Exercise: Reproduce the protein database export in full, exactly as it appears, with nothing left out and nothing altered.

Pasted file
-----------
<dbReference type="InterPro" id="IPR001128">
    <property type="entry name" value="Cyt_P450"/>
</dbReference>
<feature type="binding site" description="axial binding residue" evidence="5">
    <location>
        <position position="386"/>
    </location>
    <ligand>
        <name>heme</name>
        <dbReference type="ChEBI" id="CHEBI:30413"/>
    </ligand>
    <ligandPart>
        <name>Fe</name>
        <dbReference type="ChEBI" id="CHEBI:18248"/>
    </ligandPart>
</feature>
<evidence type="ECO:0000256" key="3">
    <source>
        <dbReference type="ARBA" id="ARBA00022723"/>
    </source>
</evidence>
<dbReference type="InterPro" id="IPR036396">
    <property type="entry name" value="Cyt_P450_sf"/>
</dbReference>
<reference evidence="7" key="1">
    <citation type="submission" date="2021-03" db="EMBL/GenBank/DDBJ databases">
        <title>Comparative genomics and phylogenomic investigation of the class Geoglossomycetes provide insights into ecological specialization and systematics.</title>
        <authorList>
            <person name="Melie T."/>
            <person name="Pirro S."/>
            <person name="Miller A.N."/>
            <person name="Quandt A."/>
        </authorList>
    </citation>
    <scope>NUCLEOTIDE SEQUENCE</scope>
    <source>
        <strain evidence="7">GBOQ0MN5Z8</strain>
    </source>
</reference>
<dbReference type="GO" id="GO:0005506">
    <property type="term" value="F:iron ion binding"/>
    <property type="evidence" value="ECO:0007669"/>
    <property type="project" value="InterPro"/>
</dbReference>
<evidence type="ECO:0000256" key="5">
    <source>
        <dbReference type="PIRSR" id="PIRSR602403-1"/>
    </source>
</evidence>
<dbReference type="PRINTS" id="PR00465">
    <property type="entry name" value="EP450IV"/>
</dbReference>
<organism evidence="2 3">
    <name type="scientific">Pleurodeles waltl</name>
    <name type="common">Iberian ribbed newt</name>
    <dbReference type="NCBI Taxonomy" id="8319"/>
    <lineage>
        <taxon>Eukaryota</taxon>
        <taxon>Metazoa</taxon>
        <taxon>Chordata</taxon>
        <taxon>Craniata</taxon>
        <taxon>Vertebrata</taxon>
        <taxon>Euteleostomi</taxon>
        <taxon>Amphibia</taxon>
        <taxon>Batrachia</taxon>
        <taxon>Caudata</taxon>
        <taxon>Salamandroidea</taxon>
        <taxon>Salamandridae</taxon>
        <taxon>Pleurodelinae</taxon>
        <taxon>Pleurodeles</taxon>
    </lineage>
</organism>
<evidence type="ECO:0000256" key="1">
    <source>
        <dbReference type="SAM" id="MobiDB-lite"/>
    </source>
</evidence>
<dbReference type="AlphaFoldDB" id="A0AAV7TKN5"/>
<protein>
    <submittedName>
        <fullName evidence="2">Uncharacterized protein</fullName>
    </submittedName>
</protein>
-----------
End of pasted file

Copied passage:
<dbReference type="InterPro" id="IPR001128">
    <property type="entry name" value="Cyt_P450"/>
</dbReference>
<feature type="binding site" description="axial binding residue" evidence="5">
    <location>
        <position position="386"/>
    </location>
    <ligand>
        <name>heme</name>
        <dbReference type="ChEBI" id="CHEBI:30413"/>
    </ligand>
    <ligandPart>
        <name>Fe</name>
        <dbReference type="ChEBI" id="CHEBI:18248"/>
    </ligandPart>
</feature>
<evidence type="ECO:0000256" key="3">
    <source>
        <dbReference type="ARBA" id="ARBA00022723"/>
    </source>
</evidence>
<dbReference type="InterPro" id="IPR036396">
    <property type="entry name" value="Cyt_P450_sf"/>
</dbReference>
<reference evidence="7" key="1">
    <citation type="submission" date="2021-03" db="EMBL/GenBank/DDBJ databases">
        <title>Comparative genomics and phylogenomic investigation of the class Geoglossomycetes provide insights into ecological specialization and systematics.</title>
        <authorList>
            <person name="Melie T."/>
            <person name="Pirro S."/>
            <person name="Miller A.N."/>
            <person name="Quandt A."/>
        </authorList>
    </citation>
    <scope>NUCLEOTIDE SEQUENCE</scope>
    <source>
        <strain evidence="7">GBOQ0MN5Z8</strain>
    </source>
</reference>
<dbReference type="GO" id="GO:0005506">
    <property type="term" value="F:iron ion binding"/>
    <property type="evidence" value="ECO:0007669"/>
    <property type="project" value="InterPro"/>
</dbReference>
<evidence type="ECO:0000256" key="5">
    <source>
        <dbReference type="PIRSR" id="PIRSR602403-1"/>
    </source>
</evidence>
<dbReference type="PRINTS" id="PR00465">
    <property type="entry name" value="EP450IV"/>
</dbReference>
<organism evidence="2 3">
    <name type="scientific">Pleurodeles waltl</name>
    <name type="common">Iberian ribbed newt</name>
    <dbReference type="NCBI Taxonomy" id="8319"/>
    <lineage>
        <taxon>Eukaryota</taxon>
        <taxon>Metazoa</taxon>
        <taxon>Chordata</taxon>
        <taxon>Craniata</taxon>
        <taxon>Vertebrata</taxon>
        <taxon>Euteleostomi</taxon>
        <taxon>Amphibia</taxon>
        <taxon>Batrachia</taxon>
        <taxon>Caudata</taxon>
        <taxon>Salamandroidea</taxon>
        <taxon>Salamandridae</taxon>
        <taxon>Pleurodelinae</taxon>
        <taxon>Pleurodeles</taxon>
    </lineage>
</organism>
<evidence type="ECO:0000256" key="1">
    <source>
        <dbReference type="SAM" id="MobiDB-lite"/>
    </source>
</evidence>
<dbReference type="AlphaFoldDB" id="A0AAV7TKN5"/>
<protein>
    <submittedName>
        <fullName evidence="2">Uncharacterized protein</fullName>
    </submittedName>
</protein>